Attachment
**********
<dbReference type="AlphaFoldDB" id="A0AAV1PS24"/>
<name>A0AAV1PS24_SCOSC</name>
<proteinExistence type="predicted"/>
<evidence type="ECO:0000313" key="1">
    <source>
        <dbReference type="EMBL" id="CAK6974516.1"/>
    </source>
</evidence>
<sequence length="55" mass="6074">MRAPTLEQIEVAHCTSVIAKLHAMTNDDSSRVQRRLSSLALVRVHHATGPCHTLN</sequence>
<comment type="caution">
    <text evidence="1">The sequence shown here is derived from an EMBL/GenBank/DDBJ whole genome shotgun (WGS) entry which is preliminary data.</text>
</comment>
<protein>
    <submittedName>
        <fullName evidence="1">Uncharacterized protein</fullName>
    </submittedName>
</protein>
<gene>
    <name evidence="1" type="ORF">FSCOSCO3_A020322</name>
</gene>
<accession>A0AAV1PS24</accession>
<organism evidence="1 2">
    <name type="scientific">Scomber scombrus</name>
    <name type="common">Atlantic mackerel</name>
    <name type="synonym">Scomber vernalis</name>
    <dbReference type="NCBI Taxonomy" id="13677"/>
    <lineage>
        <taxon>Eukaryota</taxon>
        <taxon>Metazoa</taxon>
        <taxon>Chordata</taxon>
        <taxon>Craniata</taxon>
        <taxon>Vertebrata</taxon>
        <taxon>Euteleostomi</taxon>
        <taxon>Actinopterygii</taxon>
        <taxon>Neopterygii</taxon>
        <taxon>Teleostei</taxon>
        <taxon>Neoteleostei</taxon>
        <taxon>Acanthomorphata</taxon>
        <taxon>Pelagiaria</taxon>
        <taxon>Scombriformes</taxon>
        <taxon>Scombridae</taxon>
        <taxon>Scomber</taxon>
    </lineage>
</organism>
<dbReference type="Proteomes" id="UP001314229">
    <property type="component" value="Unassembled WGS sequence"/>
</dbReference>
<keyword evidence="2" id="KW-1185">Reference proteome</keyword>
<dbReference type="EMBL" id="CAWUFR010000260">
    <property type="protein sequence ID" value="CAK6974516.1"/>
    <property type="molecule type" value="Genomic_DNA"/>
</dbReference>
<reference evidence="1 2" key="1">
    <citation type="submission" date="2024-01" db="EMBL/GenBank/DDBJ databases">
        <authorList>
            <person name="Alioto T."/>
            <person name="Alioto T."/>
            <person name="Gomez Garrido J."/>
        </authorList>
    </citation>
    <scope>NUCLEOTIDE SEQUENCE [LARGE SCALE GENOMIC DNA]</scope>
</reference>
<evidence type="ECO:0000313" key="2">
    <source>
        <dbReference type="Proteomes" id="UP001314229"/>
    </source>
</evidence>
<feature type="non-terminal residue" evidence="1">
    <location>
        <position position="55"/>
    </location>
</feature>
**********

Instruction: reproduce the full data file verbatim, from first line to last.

<dbReference type="AlphaFoldDB" id="A0AAV1PS24"/>
<name>A0AAV1PS24_SCOSC</name>
<proteinExistence type="predicted"/>
<evidence type="ECO:0000313" key="1">
    <source>
        <dbReference type="EMBL" id="CAK6974516.1"/>
    </source>
</evidence>
<sequence length="55" mass="6074">MRAPTLEQIEVAHCTSVIAKLHAMTNDDSSRVQRRLSSLALVRVHHATGPCHTLN</sequence>
<comment type="caution">
    <text evidence="1">The sequence shown here is derived from an EMBL/GenBank/DDBJ whole genome shotgun (WGS) entry which is preliminary data.</text>
</comment>
<protein>
    <submittedName>
        <fullName evidence="1">Uncharacterized protein</fullName>
    </submittedName>
</protein>
<gene>
    <name evidence="1" type="ORF">FSCOSCO3_A020322</name>
</gene>
<accession>A0AAV1PS24</accession>
<organism evidence="1 2">
    <name type="scientific">Scomber scombrus</name>
    <name type="common">Atlantic mackerel</name>
    <name type="synonym">Scomber vernalis</name>
    <dbReference type="NCBI Taxonomy" id="13677"/>
    <lineage>
        <taxon>Eukaryota</taxon>
        <taxon>Metazoa</taxon>
        <taxon>Chordata</taxon>
        <taxon>Craniata</taxon>
        <taxon>Vertebrata</taxon>
        <taxon>Euteleostomi</taxon>
        <taxon>Actinopterygii</taxon>
        <taxon>Neopterygii</taxon>
        <taxon>Teleostei</taxon>
        <taxon>Neoteleostei</taxon>
        <taxon>Acanthomorphata</taxon>
        <taxon>Pelagiaria</taxon>
        <taxon>Scombriformes</taxon>
        <taxon>Scombridae</taxon>
        <taxon>Scomber</taxon>
    </lineage>
</organism>
<dbReference type="Proteomes" id="UP001314229">
    <property type="component" value="Unassembled WGS sequence"/>
</dbReference>
<keyword evidence="2" id="KW-1185">Reference proteome</keyword>
<dbReference type="EMBL" id="CAWUFR010000260">
    <property type="protein sequence ID" value="CAK6974516.1"/>
    <property type="molecule type" value="Genomic_DNA"/>
</dbReference>
<reference evidence="1 2" key="1">
    <citation type="submission" date="2024-01" db="EMBL/GenBank/DDBJ databases">
        <authorList>
            <person name="Alioto T."/>
            <person name="Alioto T."/>
            <person name="Gomez Garrido J."/>
        </authorList>
    </citation>
    <scope>NUCLEOTIDE SEQUENCE [LARGE SCALE GENOMIC DNA]</scope>
</reference>
<evidence type="ECO:0000313" key="2">
    <source>
        <dbReference type="Proteomes" id="UP001314229"/>
    </source>
</evidence>
<feature type="non-terminal residue" evidence="1">
    <location>
        <position position="55"/>
    </location>
</feature>